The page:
The Neishes thinking themselves secure in their island fastness were all asleep and neglected to mount a guard . The MacNabs landed unobserved and made short work of their enemies . It is said that the whole Clan were wiped out except for one small boy who managed to swim ashore unnoticed and that from him are descended all the Neishes now extant ! Since then it has been called
. Neish Island
The 12 sons of MacNab , their mission accomplished started back for Loch Tay but some way up Glentarken they tired of carrying their boat and abandoned it and the remains were to be seen there many years after . When Iain Min or Smooth John , the eldest son of the MacNab , told his father what had been done and exhibited the head of the Neish Chieftain , the old man said - “ The night was the night , and the lads were the lads ! “
GLENTARKEN : The Glentarken Boulder or “ Rocking Stone “ is well worth a visit . It stands by itself about a couple of mils up the Glen . At the base where it rests on the ground , it measures 70 feet in circumference but at 10 feet up where it spreads out it measures 110 feet .An early writer stated that 60 or even a 100 men could shelter under the over hang .
DUNDURN BURIAL GROUND : There is a curious tomb stone in the grave yard . It was at one time called the “ Adam and Eve “ stone because the figures on the front were supposed to represent Adam and Eve and that on the back the tree – the Tree of Knowledge of Good and Evil . In reality it commemorates one of a family of MacGregors or long tenants of the farm of
Dundurn which is
nearby . At the time , about 1700 , the
name of MacGregor was proscribed or
outlawed , and that particular family had
taken the name of their superior
, that of Drummond . The tree carved on
the back represents the MacGregor arms ,
a pine tree crossed by a sword bearing a crown on its point . The initials of
Drummond and his wife are carved on the front of the stone .
THE MAJOR’S GRAVE : About one and half miles east of Ardvolich which lies some three miles from St Fillans and just below the croft called Cillemhor ( The Big Wood ) is a stone by the roadside :
This stone marks the place
Of interment of Major James Stewart
Afterwards removed to the family vault
At Dundurn . Died about 1660
James Stewart of Ardvorlich had had an eventful life during which he had incurred the enmity of several of the neighbouring Clans . These Clans had been seeking an opportunity for revenge but he had been careful to avoid giving them any chance of catching him unawares . This man of many enemies , strangely enough , died in his bed ! His friends and retainers gathered for the wake at Ardvorlich before setting out on the long carry to the family burial place at Dundurn . heard of his death nd furious that they had been cheated of their revenge while he was alive , determined to wreak their revenge by dishonouring his corpse . Word came of their intention as the cortege was slowly and painfully wending its way along the 5 miles to Dundurn .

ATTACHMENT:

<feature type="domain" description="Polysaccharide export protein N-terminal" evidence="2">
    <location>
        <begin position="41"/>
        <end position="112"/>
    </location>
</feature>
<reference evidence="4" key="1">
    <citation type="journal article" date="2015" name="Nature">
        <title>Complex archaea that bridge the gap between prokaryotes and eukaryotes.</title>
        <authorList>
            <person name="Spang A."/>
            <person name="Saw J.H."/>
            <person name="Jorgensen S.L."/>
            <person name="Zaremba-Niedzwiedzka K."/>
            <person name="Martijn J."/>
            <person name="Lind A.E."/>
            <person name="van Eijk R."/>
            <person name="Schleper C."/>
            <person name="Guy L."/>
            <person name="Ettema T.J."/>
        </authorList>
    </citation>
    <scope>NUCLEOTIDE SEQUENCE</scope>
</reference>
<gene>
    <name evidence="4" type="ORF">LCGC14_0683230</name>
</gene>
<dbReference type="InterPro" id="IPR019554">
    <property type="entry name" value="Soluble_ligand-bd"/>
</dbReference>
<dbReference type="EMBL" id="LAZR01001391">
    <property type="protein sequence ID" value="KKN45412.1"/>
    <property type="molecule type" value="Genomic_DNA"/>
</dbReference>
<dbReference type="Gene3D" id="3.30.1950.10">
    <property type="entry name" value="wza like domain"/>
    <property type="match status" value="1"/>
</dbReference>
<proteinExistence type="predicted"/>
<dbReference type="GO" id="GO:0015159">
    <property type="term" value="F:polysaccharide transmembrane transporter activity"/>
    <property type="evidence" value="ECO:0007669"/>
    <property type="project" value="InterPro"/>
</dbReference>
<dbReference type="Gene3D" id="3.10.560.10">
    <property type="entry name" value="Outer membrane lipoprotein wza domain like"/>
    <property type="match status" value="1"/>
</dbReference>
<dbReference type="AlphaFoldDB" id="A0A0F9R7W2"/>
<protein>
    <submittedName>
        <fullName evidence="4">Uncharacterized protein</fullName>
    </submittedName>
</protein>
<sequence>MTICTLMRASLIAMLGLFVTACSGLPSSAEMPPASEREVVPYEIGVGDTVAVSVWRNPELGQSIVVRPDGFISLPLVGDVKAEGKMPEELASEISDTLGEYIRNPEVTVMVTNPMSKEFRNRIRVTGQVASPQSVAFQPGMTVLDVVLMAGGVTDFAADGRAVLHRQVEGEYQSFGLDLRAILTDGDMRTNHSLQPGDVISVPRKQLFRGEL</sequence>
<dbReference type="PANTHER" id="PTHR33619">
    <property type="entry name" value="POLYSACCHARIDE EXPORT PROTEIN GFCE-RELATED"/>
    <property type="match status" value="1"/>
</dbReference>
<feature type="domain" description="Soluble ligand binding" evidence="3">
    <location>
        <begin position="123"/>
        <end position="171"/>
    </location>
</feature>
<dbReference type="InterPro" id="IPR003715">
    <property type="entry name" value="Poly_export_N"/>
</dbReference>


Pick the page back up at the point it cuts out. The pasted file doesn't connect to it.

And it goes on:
The road at that time was merely a track and did not follow the side of the
Loch as it does now . It ran much higher up the hill side , so they hurriedly left the
track and descended to the loch side and
at a secluded spot sheuched ( old Scots
word meaning buried ) the corpse and dispersed .
Thus , in the nick of time , James ‘s enemies were cheated ! When times were quieter , his body was exhumed and taken and buried in the little chapel of Dundurn .
GRAVES OF THE
SEVEN MACDONALDS OF GLENCOE: Near
the east gate of Ardvorlich and just across the bridge over thr burn is a second stone which carries
the following inscription :
Near this spot were interred
The bodies of 7 MacDonalds of Glencoe
Killed when attempting to harry
Anno Domini 1620
A Stewart , John Stewart of Strathgarry in Atholl had been murdered by the Glencoe men . This led to a raid by a confederation of all the highland Stewarts – Stewarts of Appin – Atholl and Ardvorlich – upon the homesteads of the MacDonalds of Glencoe , when the Chief and his eldest son were both killed . This was followed naturally enough by the MacDonald thirst for revenge . A party of MacDonalds , seven in number , guided by a MacGregor from Glendochart called McClerich ( or Clerk ) , raided Ardvorlich with the intention of burning down the house and “ biggins “ . James Stewart of Ardvorlich was at the time hiding in a cave in the rock face just above the present St Fillans . There he had a dream that rats were gnawing at the foundations of Ardvorlich . Three times he dreamt the same dream and so vivid was it that he judged it might be some kind of warning and determined to go and see for himself what it might mean . He arrived at home just in time to see a man with a lighted brand trying to set fire to the thatched roof of the dairy . whilst a woman was struggling with him in order to prevent him from doing so . James had his gun – the Gunna Breachd – with him , a famous gun which never missed . He took aim and fired . commending the shot to God – and shot the MacDonald dead .
By this time some of his own men had arrived on the scene and wasted no time in slaying the remaining raiders . Only
Clark escaping to be chased and killed in the
nearby wood called ever since Coille
Chlerich . They made hurdles and dragged
the bodies down to the lochside and buried them in a mass grave . Many years
later when foundations for the new
road round the haugh at Ardvorlich were being prepared , the skeletons of 7 men
were dug up . They were re buried nearby
and this stine was erected to mark the spot.